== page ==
Everton works primarily as a director on her photo shoots, creating theatrical productions in front of the camera and then photographing them. But nothing happens by chance here. It is of crucial importance that she controls every aspect in the materialization of her initial concept – all the way through to the printing of the photographic image with pigment-based inks onto archival-quality rag paper and the final framing. True to the realism of her work, Everton captures the images on traditional film using a medium format camera, “It is very important to me that the viewer believes in the image, therefore everything you see, from the girl flying through the air to the tree sprouting through the floor, was actually there and shot in camera. Everton is reluctant to explain the narrative content and underlying symbolism in the works, preferring that the viewer respond from a personal perspective. “My images are a snapshot, mid-moment, they don’t begin or end,” she says. “It leaves you to your own imagination, to draw your own conclusions.”

* Joseph Campbell: The Hero With a Thousand Faces, Princeton University Press



Samantha Everton credits her unusual childhood as instrumental in fostering a creative mind. Growing up with a biological brother and three adopted Asian siblings, she spent hours fossicking for gemstones under the wide blue skies of remote mining towns in Central Queensland. Hers was a colour-saturated world, “Our house was in the middle of nowhere. Everywhere wheat was growing – taller than us and we’d run and play in fashioned mazes.” Although the multicultural theme underpinning much of her imagery isn’t directly referencing her own family experience, Everton admits it is an influence.

When the opportunity arose Everton travelled to South East Asia – the land of her siblings – on the first stage of a four year journey around the world during which time she supported herself as a barber and a nanny. It was not until Everton arrived back in Australia that she realised photography was the way in which she could incorporate her various talents. After volunteering in photographic studios and newspapers, she found work as a cadet photographer with the The Melbourne Times. Accepted into the RMIT Photographic Design Degree, Everton graduated in 2003 at the top of her class receiving the Steve Vizard Most Creative Folio Award. She was also awarded Highest Aggregate Score Winner from amongst all Victorian photography students.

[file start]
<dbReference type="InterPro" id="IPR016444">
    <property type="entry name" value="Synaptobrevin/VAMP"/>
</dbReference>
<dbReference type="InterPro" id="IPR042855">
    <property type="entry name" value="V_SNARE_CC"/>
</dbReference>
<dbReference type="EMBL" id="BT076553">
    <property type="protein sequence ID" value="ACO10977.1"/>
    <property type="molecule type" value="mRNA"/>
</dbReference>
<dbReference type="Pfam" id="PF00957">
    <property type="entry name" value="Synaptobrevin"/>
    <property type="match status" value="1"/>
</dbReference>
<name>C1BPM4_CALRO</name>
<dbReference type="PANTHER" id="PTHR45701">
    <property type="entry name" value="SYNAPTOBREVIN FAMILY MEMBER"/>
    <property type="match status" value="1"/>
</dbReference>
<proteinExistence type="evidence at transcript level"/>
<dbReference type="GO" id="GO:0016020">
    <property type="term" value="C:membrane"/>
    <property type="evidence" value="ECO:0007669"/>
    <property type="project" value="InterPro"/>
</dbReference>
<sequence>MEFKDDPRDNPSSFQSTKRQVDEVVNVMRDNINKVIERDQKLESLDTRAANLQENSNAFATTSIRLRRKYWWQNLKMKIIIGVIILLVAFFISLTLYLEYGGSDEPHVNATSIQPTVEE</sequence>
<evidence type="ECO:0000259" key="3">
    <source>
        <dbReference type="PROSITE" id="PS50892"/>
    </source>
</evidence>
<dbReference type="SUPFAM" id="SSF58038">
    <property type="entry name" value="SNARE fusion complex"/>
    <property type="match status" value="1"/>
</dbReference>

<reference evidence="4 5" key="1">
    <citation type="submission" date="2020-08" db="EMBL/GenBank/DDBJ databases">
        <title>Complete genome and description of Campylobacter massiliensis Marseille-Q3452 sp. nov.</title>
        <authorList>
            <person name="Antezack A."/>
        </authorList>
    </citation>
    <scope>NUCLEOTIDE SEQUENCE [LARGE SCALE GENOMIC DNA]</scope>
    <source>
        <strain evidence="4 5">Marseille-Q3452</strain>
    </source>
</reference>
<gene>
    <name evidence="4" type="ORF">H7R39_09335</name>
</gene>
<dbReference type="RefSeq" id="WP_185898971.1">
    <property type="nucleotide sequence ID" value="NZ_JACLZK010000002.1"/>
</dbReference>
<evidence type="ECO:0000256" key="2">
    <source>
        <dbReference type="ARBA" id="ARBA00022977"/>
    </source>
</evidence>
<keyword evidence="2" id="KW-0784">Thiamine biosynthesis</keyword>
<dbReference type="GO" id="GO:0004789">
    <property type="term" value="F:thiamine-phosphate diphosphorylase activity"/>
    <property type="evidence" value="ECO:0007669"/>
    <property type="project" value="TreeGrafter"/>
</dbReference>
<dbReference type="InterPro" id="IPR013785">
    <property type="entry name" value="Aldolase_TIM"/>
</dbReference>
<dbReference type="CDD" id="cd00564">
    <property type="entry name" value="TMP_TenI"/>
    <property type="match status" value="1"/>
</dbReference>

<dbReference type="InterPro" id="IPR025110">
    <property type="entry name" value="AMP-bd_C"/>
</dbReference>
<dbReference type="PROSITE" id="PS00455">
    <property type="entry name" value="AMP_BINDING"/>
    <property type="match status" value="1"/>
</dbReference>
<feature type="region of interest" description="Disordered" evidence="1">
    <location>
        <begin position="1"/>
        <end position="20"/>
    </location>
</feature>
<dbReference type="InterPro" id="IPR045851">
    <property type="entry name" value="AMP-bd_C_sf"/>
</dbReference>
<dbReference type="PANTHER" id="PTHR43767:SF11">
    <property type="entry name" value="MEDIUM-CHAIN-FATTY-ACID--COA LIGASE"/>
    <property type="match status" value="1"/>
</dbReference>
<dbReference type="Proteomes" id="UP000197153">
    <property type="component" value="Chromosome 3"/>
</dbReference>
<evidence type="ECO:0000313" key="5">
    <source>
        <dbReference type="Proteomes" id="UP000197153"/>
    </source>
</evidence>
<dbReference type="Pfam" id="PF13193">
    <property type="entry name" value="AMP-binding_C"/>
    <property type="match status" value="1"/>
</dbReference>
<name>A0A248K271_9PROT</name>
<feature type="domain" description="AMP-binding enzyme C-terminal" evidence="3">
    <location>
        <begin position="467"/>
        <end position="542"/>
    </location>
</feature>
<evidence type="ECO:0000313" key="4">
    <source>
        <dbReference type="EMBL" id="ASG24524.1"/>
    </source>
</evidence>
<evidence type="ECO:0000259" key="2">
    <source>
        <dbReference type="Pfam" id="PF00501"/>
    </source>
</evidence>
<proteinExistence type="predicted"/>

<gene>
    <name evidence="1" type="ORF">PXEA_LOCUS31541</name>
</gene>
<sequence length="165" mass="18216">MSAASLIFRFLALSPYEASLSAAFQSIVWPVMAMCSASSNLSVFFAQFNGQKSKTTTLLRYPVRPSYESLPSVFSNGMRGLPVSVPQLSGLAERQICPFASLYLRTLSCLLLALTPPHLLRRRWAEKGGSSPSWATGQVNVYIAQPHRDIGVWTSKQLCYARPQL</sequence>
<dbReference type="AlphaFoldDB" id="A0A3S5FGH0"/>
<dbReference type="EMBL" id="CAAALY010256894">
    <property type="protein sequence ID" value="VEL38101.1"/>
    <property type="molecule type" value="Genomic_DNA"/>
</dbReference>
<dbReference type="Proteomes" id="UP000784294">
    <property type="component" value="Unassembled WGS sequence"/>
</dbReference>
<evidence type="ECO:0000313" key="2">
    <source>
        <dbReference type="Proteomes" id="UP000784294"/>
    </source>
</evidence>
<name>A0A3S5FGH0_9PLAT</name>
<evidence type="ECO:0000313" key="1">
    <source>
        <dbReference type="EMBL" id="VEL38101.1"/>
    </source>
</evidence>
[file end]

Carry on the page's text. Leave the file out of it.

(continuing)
Since her graduation, she has won a host of awards including: 2010 Prix de la Photographie Paris (Px3) First Prize in the Portraiture – Children, Third Prize in the Fine Art – People, and Honourable Mention; 2009 Prix de la Photographie Paris (Px3) – Honourable Mention; 2009 MORAN Contemporary Photographic Prize – Highly Commended Award; 2009 Selected for the core program of the Ballarat International Foto Biennale; 2008 MORAN Contemporary Photographic Prize – Finalist; 2008 Corangamarah Art Prize – People’s Choice Award; 2007 Prix de la Photographie Paris (Px3) Peoples’ Choice – 1st place; 2006 Twenty-Third McGregor Prize for Photography Award – Winner; 2006 Twenty-Third McGregor Prize for Photography Award – Highly Commended; 2005 Leica Documentary Photographer of the Year Award – Winner; 2005 Head On Photographic Portrait Prize, Michael Nagy Gallery – Second Place; 2005 33rd Alice Prize – Acquisition of work for Alice Springs Art Gallery Permanent Collection; 2004 Victoria Fulbright Visual and Performing Arts Award – Australian National Finalist; 2003 AIPP Australian Professional Photography Awards – 1 gold and 2 silver medals.

Samantha Everton has created five bodies of photographic art, namely: the Utopia series, 2009; the Vintage Dolls series, 2009; the Childhood Fears series, 2007; the Catharsis series, 2005 and the Inaugural Collected Works series, 2003. A new series will be launched at Anthea Polson Art, Main Beach Queensland in March, 2011. Everton’s work has been published and reviewed in numerous books and specialist art magazines around the world, including The New Yorker, Photofile, Harper’s Bazaar and Blanket magazine. Her various photographic series have attracted critical acclaim with reviews in the Australian Art Market Report and Australian Art Review. Everton is represented in a number of important private and public collections, including the University of Western Sydney, the University of Southern Queensland, the Rockhampton Art Gallery, the Alice Springs Art Gallery, and Customs House Gallery in Warnambool.

The exhibition ‘Samantha Everton – Collected Works’ is showing at Anthea Polson Art, Shop 18-20 Mariners Cove, Seaworld Drive Main Beach QLD 4217 (next to Marina Mirage), from November 6 – November 20 2010